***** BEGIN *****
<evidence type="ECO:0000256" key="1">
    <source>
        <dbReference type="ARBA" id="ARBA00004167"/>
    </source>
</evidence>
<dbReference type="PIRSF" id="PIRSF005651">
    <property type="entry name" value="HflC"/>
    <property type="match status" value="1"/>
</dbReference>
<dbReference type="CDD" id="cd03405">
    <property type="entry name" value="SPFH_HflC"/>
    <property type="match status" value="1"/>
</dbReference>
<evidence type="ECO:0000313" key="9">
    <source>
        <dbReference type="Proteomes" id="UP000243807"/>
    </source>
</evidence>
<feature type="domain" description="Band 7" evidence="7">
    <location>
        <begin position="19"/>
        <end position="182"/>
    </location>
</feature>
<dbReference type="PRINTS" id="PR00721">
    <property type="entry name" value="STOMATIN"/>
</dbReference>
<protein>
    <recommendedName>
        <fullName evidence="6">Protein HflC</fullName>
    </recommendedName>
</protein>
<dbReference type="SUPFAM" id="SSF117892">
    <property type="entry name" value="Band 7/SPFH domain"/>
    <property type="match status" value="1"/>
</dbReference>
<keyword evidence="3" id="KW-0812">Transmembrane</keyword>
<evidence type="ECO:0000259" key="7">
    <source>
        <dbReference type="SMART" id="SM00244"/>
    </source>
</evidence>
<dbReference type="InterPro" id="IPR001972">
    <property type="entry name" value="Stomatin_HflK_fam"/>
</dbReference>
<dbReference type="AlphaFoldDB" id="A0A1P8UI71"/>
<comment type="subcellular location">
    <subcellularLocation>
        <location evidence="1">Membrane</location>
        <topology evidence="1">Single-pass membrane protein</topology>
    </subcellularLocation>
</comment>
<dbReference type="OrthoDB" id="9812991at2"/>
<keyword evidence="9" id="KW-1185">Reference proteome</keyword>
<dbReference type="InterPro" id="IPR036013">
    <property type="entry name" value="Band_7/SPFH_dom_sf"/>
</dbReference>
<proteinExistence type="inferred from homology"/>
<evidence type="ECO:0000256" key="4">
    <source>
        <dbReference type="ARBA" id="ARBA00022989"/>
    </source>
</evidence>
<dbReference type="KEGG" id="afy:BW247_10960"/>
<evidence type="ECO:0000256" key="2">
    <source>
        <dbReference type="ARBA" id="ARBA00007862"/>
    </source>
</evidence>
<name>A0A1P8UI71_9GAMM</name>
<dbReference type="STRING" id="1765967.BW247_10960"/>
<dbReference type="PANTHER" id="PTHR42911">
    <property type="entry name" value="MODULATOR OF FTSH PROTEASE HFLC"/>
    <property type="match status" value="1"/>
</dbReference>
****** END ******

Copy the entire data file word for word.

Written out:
<evidence type="ECO:0000256" key="1">
    <source>
        <dbReference type="ARBA" id="ARBA00004167"/>
    </source>
</evidence>
<dbReference type="PIRSF" id="PIRSF005651">
    <property type="entry name" value="HflC"/>
    <property type="match status" value="1"/>
</dbReference>
<dbReference type="CDD" id="cd03405">
    <property type="entry name" value="SPFH_HflC"/>
    <property type="match status" value="1"/>
</dbReference>
<evidence type="ECO:0000313" key="9">
    <source>
        <dbReference type="Proteomes" id="UP000243807"/>
    </source>
</evidence>
<feature type="domain" description="Band 7" evidence="7">
    <location>
        <begin position="19"/>
        <end position="182"/>
    </location>
</feature>
<dbReference type="PRINTS" id="PR00721">
    <property type="entry name" value="STOMATIN"/>
</dbReference>
<protein>
    <recommendedName>
        <fullName evidence="6">Protein HflC</fullName>
    </recommendedName>
</protein>
<dbReference type="SUPFAM" id="SSF117892">
    <property type="entry name" value="Band 7/SPFH domain"/>
    <property type="match status" value="1"/>
</dbReference>
<keyword evidence="3" id="KW-0812">Transmembrane</keyword>
<evidence type="ECO:0000259" key="7">
    <source>
        <dbReference type="SMART" id="SM00244"/>
    </source>
</evidence>
<dbReference type="InterPro" id="IPR001972">
    <property type="entry name" value="Stomatin_HflK_fam"/>
</dbReference>
<dbReference type="AlphaFoldDB" id="A0A1P8UI71"/>
<comment type="subcellular location">
    <subcellularLocation>
        <location evidence="1">Membrane</location>
        <topology evidence="1">Single-pass membrane protein</topology>
    </subcellularLocation>
</comment>
<dbReference type="OrthoDB" id="9812991at2"/>
<keyword evidence="9" id="KW-1185">Reference proteome</keyword>
<dbReference type="InterPro" id="IPR036013">
    <property type="entry name" value="Band_7/SPFH_dom_sf"/>
</dbReference>
<proteinExistence type="inferred from homology"/>
<evidence type="ECO:0000256" key="4">
    <source>
        <dbReference type="ARBA" id="ARBA00022989"/>
    </source>
</evidence>
<dbReference type="KEGG" id="afy:BW247_10960"/>
<evidence type="ECO:0000256" key="2">
    <source>
        <dbReference type="ARBA" id="ARBA00007862"/>
    </source>
</evidence>
<name>A0A1P8UI71_9GAMM</name>
<dbReference type="STRING" id="1765967.BW247_10960"/>
<dbReference type="PANTHER" id="PTHR42911">
    <property type="entry name" value="MODULATOR OF FTSH PROTEASE HFLC"/>
    <property type="match status" value="1"/>
</dbReference>